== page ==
at night with a character of Arturo and come back and look at the baby in the crib, and Elena (ph) started to -- sleeping next to her.

And it's when the aspect of this thriller starts. And he's wearing this red jacket. And it's there for a reason because so many people have come to me

and talked to me about that section of the film, that it feels like it's thriller, like (INAUDIBLE). And I am convinced that even the component of

that jacket, of that color being present in that moment makes at least some member of the audience, some members of the audience really concern about

how is he going to handle this situation. Is he going to lose her mind and do something crazy or is he going to speak her truth -- the truth, which is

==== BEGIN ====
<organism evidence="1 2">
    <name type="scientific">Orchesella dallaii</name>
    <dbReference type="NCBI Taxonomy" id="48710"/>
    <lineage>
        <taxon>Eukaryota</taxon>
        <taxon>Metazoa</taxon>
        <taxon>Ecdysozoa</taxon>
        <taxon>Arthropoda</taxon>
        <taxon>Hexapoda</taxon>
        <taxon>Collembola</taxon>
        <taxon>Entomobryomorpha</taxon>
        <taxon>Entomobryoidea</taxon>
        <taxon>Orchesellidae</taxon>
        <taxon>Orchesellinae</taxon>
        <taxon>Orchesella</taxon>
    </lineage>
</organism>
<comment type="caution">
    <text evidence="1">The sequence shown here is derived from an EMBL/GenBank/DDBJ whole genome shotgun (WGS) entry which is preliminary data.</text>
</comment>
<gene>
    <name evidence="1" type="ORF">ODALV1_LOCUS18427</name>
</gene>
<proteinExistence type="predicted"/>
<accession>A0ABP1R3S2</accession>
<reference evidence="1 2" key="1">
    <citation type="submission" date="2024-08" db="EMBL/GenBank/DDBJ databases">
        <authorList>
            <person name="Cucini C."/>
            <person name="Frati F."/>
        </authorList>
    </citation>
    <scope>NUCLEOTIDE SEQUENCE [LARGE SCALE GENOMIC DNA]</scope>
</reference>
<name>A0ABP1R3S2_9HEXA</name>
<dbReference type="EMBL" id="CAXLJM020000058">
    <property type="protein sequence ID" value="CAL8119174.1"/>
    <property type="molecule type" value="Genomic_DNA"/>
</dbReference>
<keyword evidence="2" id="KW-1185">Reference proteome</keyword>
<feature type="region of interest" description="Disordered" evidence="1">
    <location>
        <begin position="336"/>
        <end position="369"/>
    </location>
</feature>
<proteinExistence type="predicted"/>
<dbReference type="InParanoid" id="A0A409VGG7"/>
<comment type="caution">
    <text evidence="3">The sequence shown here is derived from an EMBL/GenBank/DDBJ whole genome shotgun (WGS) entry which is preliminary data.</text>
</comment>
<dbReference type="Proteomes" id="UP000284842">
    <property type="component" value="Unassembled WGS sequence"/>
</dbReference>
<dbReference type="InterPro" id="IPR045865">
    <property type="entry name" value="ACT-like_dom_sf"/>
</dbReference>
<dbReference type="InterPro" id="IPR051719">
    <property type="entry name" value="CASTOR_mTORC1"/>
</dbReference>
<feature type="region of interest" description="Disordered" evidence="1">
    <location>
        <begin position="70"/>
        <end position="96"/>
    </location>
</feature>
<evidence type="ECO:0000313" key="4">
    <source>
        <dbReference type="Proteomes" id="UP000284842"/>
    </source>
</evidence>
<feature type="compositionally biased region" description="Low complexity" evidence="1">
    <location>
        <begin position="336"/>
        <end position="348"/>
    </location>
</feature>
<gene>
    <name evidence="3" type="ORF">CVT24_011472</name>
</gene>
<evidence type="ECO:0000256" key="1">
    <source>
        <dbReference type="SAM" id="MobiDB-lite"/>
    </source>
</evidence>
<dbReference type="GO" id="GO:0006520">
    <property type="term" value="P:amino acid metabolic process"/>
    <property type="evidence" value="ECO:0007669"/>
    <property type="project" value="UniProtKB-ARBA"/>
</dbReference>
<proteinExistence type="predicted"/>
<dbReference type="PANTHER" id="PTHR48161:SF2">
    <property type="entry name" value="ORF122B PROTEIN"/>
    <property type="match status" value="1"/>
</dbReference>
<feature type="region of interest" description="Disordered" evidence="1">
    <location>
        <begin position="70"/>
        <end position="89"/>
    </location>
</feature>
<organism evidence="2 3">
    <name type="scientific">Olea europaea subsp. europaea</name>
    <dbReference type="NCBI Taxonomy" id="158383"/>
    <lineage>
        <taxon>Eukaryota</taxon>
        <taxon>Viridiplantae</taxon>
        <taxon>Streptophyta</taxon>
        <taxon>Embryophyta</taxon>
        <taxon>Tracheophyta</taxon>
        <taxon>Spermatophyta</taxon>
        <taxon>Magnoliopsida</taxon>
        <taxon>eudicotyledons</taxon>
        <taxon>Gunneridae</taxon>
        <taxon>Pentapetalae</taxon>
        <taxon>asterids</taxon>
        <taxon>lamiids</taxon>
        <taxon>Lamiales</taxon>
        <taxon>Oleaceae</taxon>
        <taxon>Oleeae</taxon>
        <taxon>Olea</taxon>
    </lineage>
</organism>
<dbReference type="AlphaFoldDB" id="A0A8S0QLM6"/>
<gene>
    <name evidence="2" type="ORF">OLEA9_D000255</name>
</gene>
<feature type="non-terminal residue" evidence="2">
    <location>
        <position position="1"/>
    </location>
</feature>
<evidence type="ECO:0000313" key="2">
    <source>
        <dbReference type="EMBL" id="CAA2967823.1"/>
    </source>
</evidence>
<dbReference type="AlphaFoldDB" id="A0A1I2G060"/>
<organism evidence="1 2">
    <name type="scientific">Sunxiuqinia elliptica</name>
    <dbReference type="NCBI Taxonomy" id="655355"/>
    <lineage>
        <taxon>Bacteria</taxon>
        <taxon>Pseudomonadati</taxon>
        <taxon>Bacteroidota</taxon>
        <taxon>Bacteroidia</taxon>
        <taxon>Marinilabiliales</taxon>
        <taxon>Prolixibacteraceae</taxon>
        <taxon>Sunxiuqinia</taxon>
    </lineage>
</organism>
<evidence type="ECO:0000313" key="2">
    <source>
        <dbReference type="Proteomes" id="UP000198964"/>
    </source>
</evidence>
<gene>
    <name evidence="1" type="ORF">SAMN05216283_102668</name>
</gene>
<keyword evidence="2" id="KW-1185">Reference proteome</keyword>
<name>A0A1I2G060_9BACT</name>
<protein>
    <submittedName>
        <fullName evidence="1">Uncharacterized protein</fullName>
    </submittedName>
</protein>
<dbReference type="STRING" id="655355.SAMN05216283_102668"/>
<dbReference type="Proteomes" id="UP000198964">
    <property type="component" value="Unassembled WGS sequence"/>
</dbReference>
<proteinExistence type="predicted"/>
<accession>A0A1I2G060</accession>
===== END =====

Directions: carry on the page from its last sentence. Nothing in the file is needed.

only one truth?

I think it's fascinating the way he decided every single thing or every department. And at the same time with a great collaboration.

AMANPOUR: So, you just said this is where the thriller starts, the film (INAUDIBLE) starts. And of course, you do have this, you know, terrible

moment of having to come to terms with the truth, having to speak the truth about the baby Cecilia who you think is yours. I'm not sure that I want to

give too much more away, but that truth cost you a lot personally.

But you also mentioned, Arturo, who is the forensic anthropologist and he's, you know, the lover with whom you had this baby. And you met him when

you were taking pictures of him. And that's a whole another sub story, but actually a major story, and that is trying to come to terms with the truth

of the horrors of the fascist regime of General Franco and how many, many were killed and dumped in graves anonymously, including your character's


Talk to me about how that fits in with the personal drama.